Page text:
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Unconstitutional and cruel 

The preamble to the U.S. Constitution begins "We the People" not "we the experts." The First Amendment to the Constitution enumerates the most important of our unalienable rights, rights you are born with that no government has the right to deny you without due process. That amendment begins with the statement:

"Congress shall make no law respecting an establishment of religion or prohibiting the free exercise thereof; or abridging the freedom of speech, or of the press; of the right of the people peaceably to assemble and to petition the Government for a redress of grievances."

A simple but eloquent statement engraved in granite so hard no government or agency has the right to restrict except under the most egregious conditions, such as invasion by a foreign power with citizens under martial law. Otherwise, the power of government is limited and may not unduly burden people's constitutional rights.

The U.S. Supreme Court ruled in 1905 that a state has the right to protect itself from an epidemic using "reasonable regulations" but that power is not absolute or indefinite. States are required to be neutral in their application of regulations, especially toward religious expression and use the least burdensome methods for a limited time when restricting a constitutionally protected right such as regulations that "prohibit the free exercise thereof" of religion.

Shutting down places of worship carte blanche indefinitely or unevenly is unconstitutional and places government entities that engage in such behavior, along with officers enforcing such restrictions in legal jeopardy, both civil and criminal.

Since the coronavirus epidemic ensued, Americans have been effectively placed under house arrest, ostensibly to allow medical facilities to ramp up their capability to handle mass casualties stemming from the virus. We needed to "flatten the curve." That we have done, but the house arrest continues, unabated or even more restrictive in states or localities governed by would-be tyrants. Field hospitals built to hold thousands that cost millions of dollars have gone unused, including two military hospital ships capable of treating 1,000 patients each, treating but 181 patients combined, half as many as treated by Samaritan's Purse Christian charity in New York's Central Park over a two month period. The flawed Imperial Medical College Model's epidemic catastrophe didn't occur except in isolated hot spots like the New York and New Jersey metropolitan areas with half the deaths atributable directly to New York Gov. Andrew Cuomo's incompetence. On March 25, Cuomo ordered nursing homes to admit or re-admit COVID-19 positive patients over their objections. The probelm with models is that they're only as good as inputted information with "worst-case scenarios" hyped by the media—a bad proscription for making public policy. Some in the Trump administration are concerned that the CDC's COVID-19 death rates are inflated by as much as 25 percent.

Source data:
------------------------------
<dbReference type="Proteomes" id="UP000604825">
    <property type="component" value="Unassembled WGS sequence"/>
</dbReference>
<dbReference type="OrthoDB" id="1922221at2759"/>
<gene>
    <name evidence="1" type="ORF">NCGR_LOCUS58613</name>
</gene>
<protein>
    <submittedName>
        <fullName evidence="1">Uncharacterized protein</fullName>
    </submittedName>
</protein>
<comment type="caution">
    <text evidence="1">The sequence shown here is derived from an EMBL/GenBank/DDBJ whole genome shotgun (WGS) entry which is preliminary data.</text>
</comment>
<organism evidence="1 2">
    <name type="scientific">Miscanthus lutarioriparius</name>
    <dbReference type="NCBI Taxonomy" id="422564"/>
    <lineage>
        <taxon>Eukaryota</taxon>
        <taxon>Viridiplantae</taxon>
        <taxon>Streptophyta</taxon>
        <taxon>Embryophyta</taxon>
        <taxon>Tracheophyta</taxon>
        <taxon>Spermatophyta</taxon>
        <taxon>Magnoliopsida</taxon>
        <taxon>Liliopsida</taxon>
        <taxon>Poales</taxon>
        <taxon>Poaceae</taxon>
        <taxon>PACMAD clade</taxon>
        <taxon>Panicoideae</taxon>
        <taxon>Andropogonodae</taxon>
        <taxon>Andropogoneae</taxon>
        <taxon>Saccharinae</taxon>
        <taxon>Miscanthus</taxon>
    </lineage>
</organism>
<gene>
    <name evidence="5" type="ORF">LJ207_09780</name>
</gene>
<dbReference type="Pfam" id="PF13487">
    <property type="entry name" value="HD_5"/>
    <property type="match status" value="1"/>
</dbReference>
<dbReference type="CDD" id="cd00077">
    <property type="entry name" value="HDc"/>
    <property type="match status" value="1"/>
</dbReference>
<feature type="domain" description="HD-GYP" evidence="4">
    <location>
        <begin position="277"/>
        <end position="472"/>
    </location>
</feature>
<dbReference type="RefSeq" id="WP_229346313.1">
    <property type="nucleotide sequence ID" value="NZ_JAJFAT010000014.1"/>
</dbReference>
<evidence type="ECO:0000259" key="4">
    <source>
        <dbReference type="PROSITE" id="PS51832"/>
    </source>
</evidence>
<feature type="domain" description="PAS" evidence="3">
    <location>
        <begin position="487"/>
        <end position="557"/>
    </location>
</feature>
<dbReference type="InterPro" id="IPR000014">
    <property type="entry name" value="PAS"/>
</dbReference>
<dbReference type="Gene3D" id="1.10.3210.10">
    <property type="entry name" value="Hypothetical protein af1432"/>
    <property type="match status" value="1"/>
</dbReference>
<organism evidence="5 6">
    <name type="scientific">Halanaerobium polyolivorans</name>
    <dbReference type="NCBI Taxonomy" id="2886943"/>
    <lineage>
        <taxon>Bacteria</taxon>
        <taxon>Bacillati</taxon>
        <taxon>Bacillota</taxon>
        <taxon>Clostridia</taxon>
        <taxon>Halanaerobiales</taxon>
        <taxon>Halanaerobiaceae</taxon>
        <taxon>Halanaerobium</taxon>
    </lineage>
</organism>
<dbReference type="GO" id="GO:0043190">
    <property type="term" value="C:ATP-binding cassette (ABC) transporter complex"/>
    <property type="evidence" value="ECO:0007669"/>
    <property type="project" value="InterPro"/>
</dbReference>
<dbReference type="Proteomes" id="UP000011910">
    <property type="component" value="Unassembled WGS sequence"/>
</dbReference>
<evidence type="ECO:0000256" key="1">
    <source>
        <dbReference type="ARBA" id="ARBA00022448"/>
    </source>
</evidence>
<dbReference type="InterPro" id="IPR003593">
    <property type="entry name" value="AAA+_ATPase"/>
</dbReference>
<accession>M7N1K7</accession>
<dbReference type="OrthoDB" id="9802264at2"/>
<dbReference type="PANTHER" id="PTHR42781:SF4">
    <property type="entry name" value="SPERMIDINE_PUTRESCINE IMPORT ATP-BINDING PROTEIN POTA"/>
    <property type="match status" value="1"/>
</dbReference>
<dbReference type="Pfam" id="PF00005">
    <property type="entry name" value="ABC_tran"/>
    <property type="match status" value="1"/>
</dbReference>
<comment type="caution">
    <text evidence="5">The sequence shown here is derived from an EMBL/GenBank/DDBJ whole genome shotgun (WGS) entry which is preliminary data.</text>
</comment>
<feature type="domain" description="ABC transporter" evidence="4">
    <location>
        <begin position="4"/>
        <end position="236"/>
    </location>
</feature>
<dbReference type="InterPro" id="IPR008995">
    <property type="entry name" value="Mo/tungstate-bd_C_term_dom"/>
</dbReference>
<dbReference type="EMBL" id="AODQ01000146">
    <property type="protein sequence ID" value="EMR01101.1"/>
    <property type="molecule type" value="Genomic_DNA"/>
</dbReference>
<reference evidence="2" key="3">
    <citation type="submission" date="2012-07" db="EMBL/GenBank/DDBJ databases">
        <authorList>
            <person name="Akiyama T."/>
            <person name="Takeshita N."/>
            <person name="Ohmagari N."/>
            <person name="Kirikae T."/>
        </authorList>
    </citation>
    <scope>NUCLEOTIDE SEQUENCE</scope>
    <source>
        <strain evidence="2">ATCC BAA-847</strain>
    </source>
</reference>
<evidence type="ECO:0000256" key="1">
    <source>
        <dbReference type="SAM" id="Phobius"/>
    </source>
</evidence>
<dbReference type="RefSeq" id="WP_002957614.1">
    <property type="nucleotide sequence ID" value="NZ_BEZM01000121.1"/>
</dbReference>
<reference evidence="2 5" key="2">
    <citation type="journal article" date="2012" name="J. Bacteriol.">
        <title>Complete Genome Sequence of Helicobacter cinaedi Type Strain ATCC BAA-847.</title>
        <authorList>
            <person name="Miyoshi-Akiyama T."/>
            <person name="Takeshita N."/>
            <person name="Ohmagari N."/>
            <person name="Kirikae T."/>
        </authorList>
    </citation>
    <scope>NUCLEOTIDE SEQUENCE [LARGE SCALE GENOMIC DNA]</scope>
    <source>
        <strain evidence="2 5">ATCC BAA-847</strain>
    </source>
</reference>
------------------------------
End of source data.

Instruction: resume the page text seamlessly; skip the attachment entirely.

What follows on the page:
Some elected officials can't handle authority and have no respect for the constitutional rights of citizens, evidenced by the New Jersey governor's comment that he hadn't given any consideration to the Constitution when imposing his lockdown mandates. Michigan Gov. Gretchen Whitmer promulgated ridiculous rules, implementing regulations stating it's OK to use a rowboat but not a motorboat to fish, comparable to Los Angeles Mayor Eric Garcetti stating you can walk on the wet sand of a beach but not dry sand.

Religious leaders have had enough and many are now filing lawsuits against officials who have overstepped their authority by using one standard for secular activities but imposing harsh penalties on religious institutions. Why for instance may a Walmart adopt social-distancing measures and remain open as "essential" but a church is relegated as "non-essential" and ordered closed even if they are capable of adopting measures equal to a Walmart? Churches provide a plethora of free social services to the forgotten in many communities along with offering hope and boosting of morale. The military employs chaplains for that very reason, recognizing that religious solace strengthens morale in crisis. Many churches are now engaging in open defiance of closure orders and daring authorities to arrest them. We live under rules that permit a person to buy alcohol, marijuana, tobacco, or soft porn from a convenience store, but a church is prohibited from disseminating a bulletin or other church literature, if allowed to open at all.

The stubborn refusal to lift restrictions in SLO County with but one tragic death and fewer than 10 hospitalized COVID-19 patients at the epidemic's peak, with hundreds of open beds, is ridiculous. Restrictions especially stress the elderly; for those living alone, it amounts to psychological torture under United Nations standards. Closing of medical facilities and other care is resulting in thousands of untreated non-virus-related illnesses and undiagnosed serious conditions that may prove fatal in time, significantly outnumbering virus patients.

We're "not in this together." The lockdown imposed the bulk of the financial burden upon the most vulnerable segment of our population and the artificial disruption of the food supply chain may cause 260 million people to face starvation this year, according to the United Nations World Food Program. Economic disruption is cruel and in this case unnecessary. It's not a question of choosing life or livelihood: both are essential. Δ

Al Fonzi had a 35-year military career, serving in both the Vietnam and Iraq wars. Respond in a letter to the editor emailed toletters@newtimesslo.com.

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